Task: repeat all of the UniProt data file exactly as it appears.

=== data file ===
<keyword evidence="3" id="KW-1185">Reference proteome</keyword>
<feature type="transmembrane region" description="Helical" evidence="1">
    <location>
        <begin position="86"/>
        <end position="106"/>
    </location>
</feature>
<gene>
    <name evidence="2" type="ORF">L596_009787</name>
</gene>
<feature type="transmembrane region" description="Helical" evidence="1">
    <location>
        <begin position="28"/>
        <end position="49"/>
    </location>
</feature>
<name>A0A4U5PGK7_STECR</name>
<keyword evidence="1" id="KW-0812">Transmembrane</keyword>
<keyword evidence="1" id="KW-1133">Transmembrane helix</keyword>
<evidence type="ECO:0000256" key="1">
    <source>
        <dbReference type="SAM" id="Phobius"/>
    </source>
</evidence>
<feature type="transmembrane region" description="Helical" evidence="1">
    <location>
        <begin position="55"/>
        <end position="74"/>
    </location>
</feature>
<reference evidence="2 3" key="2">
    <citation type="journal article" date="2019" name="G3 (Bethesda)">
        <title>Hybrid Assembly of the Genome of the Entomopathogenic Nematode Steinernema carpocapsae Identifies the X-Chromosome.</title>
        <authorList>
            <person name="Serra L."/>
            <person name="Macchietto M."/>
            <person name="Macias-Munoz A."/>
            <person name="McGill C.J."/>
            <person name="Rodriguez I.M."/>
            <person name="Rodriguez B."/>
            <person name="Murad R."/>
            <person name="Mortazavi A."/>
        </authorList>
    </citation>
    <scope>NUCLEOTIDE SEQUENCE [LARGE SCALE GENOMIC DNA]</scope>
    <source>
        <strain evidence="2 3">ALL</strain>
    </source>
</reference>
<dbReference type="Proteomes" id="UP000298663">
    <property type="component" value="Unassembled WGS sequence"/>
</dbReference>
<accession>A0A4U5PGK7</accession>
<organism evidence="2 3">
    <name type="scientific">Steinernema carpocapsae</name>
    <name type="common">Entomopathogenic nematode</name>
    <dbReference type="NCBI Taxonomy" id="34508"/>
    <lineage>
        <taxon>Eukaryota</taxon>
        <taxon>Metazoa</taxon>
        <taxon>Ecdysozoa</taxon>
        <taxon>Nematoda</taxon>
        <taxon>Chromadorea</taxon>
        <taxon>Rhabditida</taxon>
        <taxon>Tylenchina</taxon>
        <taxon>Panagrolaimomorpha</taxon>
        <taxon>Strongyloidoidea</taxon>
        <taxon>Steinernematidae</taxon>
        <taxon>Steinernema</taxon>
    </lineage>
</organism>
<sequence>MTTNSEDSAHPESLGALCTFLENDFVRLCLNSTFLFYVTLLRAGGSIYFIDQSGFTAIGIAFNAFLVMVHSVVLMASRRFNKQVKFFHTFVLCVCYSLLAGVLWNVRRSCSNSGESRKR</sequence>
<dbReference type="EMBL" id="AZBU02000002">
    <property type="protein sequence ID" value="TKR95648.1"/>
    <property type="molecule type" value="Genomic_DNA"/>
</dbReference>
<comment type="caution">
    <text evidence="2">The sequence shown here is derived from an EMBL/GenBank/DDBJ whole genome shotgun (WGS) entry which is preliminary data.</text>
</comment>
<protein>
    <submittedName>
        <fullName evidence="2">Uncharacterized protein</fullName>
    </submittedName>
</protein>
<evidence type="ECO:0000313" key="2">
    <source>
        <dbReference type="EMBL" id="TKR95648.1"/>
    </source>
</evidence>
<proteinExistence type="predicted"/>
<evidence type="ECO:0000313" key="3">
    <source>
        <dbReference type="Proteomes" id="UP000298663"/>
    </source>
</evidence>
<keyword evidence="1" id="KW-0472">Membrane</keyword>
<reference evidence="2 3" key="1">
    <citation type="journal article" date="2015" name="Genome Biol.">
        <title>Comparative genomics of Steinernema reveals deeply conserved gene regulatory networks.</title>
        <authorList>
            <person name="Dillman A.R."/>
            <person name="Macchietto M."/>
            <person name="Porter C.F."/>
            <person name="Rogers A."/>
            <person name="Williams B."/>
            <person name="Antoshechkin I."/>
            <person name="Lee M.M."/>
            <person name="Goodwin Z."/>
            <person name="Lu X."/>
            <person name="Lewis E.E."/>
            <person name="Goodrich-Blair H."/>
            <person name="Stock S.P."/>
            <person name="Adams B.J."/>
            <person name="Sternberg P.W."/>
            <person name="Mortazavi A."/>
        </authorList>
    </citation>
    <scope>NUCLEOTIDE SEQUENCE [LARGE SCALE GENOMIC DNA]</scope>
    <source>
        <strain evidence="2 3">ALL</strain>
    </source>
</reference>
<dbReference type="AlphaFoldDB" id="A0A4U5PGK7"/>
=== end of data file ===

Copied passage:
<keyword evidence="3" id="KW-1185">Reference proteome</keyword>
<feature type="transmembrane region" description="Helical" evidence="1">
    <location>
        <begin position="86"/>
        <end position="106"/>
    </location>
</feature>
<gene>
    <name evidence="2" type="ORF">L596_009787</name>
</gene>
<feature type="transmembrane region" description="Helical" evidence="1">
    <location>
        <begin position="28"/>
        <end position="49"/>
    </location>
</feature>
<name>A0A4U5PGK7_STECR</name>
<keyword evidence="1" id="KW-0812">Transmembrane</keyword>
<keyword evidence="1" id="KW-1133">Transmembrane helix</keyword>
<evidence type="ECO:0000256" key="1">
    <source>
        <dbReference type="SAM" id="Phobius"/>
    </source>
</evidence>
<feature type="transmembrane region" description="Helical" evidence="1">
    <location>
        <begin position="55"/>
        <end position="74"/>
    </location>
</feature>
<reference evidence="2 3" key="2">
    <citation type="journal article" date="2019" name="G3 (Bethesda)">
        <title>Hybrid Assembly of the Genome of the Entomopathogenic Nematode Steinernema carpocapsae Identifies the X-Chromosome.</title>
        <authorList>
            <person name="Serra L."/>
            <person name="Macchietto M."/>
            <person name="Macias-Munoz A."/>
            <person name="McGill C.J."/>
            <person name="Rodriguez I.M."/>
            <person name="Rodriguez B."/>
            <person name="Murad R."/>
            <person name="Mortazavi A."/>
        </authorList>
    </citation>
    <scope>NUCLEOTIDE SEQUENCE [LARGE SCALE GENOMIC DNA]</scope>
    <source>
        <strain evidence="2 3">ALL</strain>
    </source>
</reference>
<dbReference type="Proteomes" id="UP000298663">
    <property type="component" value="Unassembled WGS sequence"/>
</dbReference>
<accession>A0A4U5PGK7</accession>
<organism evidence="2 3">
    <name type="scientific">Steinernema carpocapsae</name>
    <name type="common">Entomopathogenic nematode</name>
    <dbReference type="NCBI Taxonomy" id="34508"/>
    <lineage>
        <taxon>Eukaryota</taxon>
        <taxon>Metazoa</taxon>
        <taxon>Ecdysozoa</taxon>
        <taxon>Nematoda</taxon>
        <taxon>Chromadorea</taxon>
        <taxon>Rhabditida</taxon>
        <taxon>Tylenchina</taxon>
        <taxon>Panagrolaimomorpha</taxon>
        <taxon>Strongyloidoidea</taxon>
        <taxon>Steinernematidae</taxon>
        <taxon>Steinernema</taxon>
    </lineage>
</organism>
<sequence>MTTNSEDSAHPESLGALCTFLENDFVRLCLNSTFLFYVTLLRAGGSIYFIDQSGFTAIGIAFNAFLVMVHSVVLMASRRFNKQVKFFHTFVLCVCYSLLAGVLWNVRRSCSNSGESRKR</sequence>
<dbReference type="EMBL" id="AZBU02000002">
    <property type="protein sequence ID" value="TKR95648.1"/>
    <property type="molecule type" value="Genomic_DNA"/>
</dbReference>
<comment type="caution">
    <text evidence="2">The sequence shown here is derived from an EMBL/GenBank/DDBJ whole genome shotgun (WGS) entry which is preliminary data.</text>
</comment>
<protein>
    <submittedName>
        <fullName evidence="2">Uncharacterized protein</fullName>
    </submittedName>
</protein>
<evidence type="ECO:0000313" key="2">
    <source>
        <dbReference type="EMBL" id="TKR95648.1"/>
    </source>
</evidence>
<proteinExistence type="predicted"/>
<evidence type="ECO:0000313" key="3">
    <source>
        <dbReference type="Proteomes" id="UP000298663"/>
    </source>
</evidence>
<keyword evidence="1" id="KW-0472">Membrane</keyword>
<reference evidence="2 3" key="1">
    <citation type="journal article" date="2015" name="Genome Biol.">
        <title>Comparative genomics of Steinernema reveals deeply conserved gene regulatory networks.</title>
        <authorList>
            <person name="Dillman A.R."/>
            <person name="Macchietto M."/>
            <person name="Porter C.F."/>
            <person name="Rogers A."/>
            <person name="Williams B."/>
            <person name="Antoshechkin I."/>
            <person name="Lee M.M."/>
            <person name="Goodwin Z."/>
            <person name="Lu X."/>
            <person name="Lewis E.E."/>
            <person name="Goodrich-Blair H."/>
            <person name="Stock S.P."/>
            <person name="Adams B.J."/>
            <person name="Sternberg P.W."/>
            <person name="Mortazavi A."/>
        </authorList>
    </citation>
    <scope>NUCLEOTIDE SEQUENCE [LARGE SCALE GENOMIC DNA]</scope>
    <source>
        <strain evidence="2 3">ALL</strain>
    </source>
</reference>
<dbReference type="AlphaFoldDB" id="A0A4U5PGK7"/>